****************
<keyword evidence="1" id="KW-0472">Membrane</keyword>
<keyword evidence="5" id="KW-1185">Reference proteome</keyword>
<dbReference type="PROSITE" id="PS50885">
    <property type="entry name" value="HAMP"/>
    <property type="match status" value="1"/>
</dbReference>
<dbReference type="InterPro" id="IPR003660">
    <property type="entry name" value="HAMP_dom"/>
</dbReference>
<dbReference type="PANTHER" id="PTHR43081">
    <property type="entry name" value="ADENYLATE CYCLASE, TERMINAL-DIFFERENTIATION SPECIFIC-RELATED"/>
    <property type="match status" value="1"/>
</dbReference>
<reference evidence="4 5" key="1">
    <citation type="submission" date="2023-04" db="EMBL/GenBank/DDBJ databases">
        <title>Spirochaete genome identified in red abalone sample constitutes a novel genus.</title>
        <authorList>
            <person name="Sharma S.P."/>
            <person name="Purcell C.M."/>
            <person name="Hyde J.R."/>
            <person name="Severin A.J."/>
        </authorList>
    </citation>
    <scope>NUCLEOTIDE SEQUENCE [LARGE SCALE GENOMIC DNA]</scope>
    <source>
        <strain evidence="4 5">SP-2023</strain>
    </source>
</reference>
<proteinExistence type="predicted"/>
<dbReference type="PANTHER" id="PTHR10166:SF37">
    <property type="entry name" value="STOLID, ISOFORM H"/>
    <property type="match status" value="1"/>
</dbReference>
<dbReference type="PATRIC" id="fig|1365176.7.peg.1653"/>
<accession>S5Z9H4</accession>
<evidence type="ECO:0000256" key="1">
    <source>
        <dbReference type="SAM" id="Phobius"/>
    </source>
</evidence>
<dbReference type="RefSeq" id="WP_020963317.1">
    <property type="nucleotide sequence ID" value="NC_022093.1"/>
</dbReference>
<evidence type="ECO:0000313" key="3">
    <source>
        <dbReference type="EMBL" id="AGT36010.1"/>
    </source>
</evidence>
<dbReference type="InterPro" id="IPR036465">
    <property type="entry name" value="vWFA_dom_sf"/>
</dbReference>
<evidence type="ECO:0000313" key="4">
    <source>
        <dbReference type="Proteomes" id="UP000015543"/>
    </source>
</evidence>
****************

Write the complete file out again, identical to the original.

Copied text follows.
<keyword evidence="1" id="KW-0472">Membrane</keyword>
<keyword evidence="5" id="KW-1185">Reference proteome</keyword>
<dbReference type="PROSITE" id="PS50885">
    <property type="entry name" value="HAMP"/>
    <property type="match status" value="1"/>
</dbReference>
<dbReference type="InterPro" id="IPR003660">
    <property type="entry name" value="HAMP_dom"/>
</dbReference>
<dbReference type="PANTHER" id="PTHR43081">
    <property type="entry name" value="ADENYLATE CYCLASE, TERMINAL-DIFFERENTIATION SPECIFIC-RELATED"/>
    <property type="match status" value="1"/>
</dbReference>
<reference evidence="4 5" key="1">
    <citation type="submission" date="2023-04" db="EMBL/GenBank/DDBJ databases">
        <title>Spirochaete genome identified in red abalone sample constitutes a novel genus.</title>
        <authorList>
            <person name="Sharma S.P."/>
            <person name="Purcell C.M."/>
            <person name="Hyde J.R."/>
            <person name="Severin A.J."/>
        </authorList>
    </citation>
    <scope>NUCLEOTIDE SEQUENCE [LARGE SCALE GENOMIC DNA]</scope>
    <source>
        <strain evidence="4 5">SP-2023</strain>
    </source>
</reference>
<proteinExistence type="predicted"/>
<dbReference type="PANTHER" id="PTHR10166:SF37">
    <property type="entry name" value="STOLID, ISOFORM H"/>
    <property type="match status" value="1"/>
</dbReference>
<dbReference type="PATRIC" id="fig|1365176.7.peg.1653"/>
<accession>S5Z9H4</accession>
<evidence type="ECO:0000256" key="1">
    <source>
        <dbReference type="SAM" id="Phobius"/>
    </source>
</evidence>
<dbReference type="RefSeq" id="WP_020963317.1">
    <property type="nucleotide sequence ID" value="NC_022093.1"/>
</dbReference>
<evidence type="ECO:0000313" key="3">
    <source>
        <dbReference type="EMBL" id="AGT36010.1"/>
    </source>
</evidence>
<dbReference type="InterPro" id="IPR036465">
    <property type="entry name" value="vWFA_dom_sf"/>
</dbReference>
<evidence type="ECO:0000313" key="4">
    <source>
        <dbReference type="Proteomes" id="UP000015543"/>
    </source>
</evidence>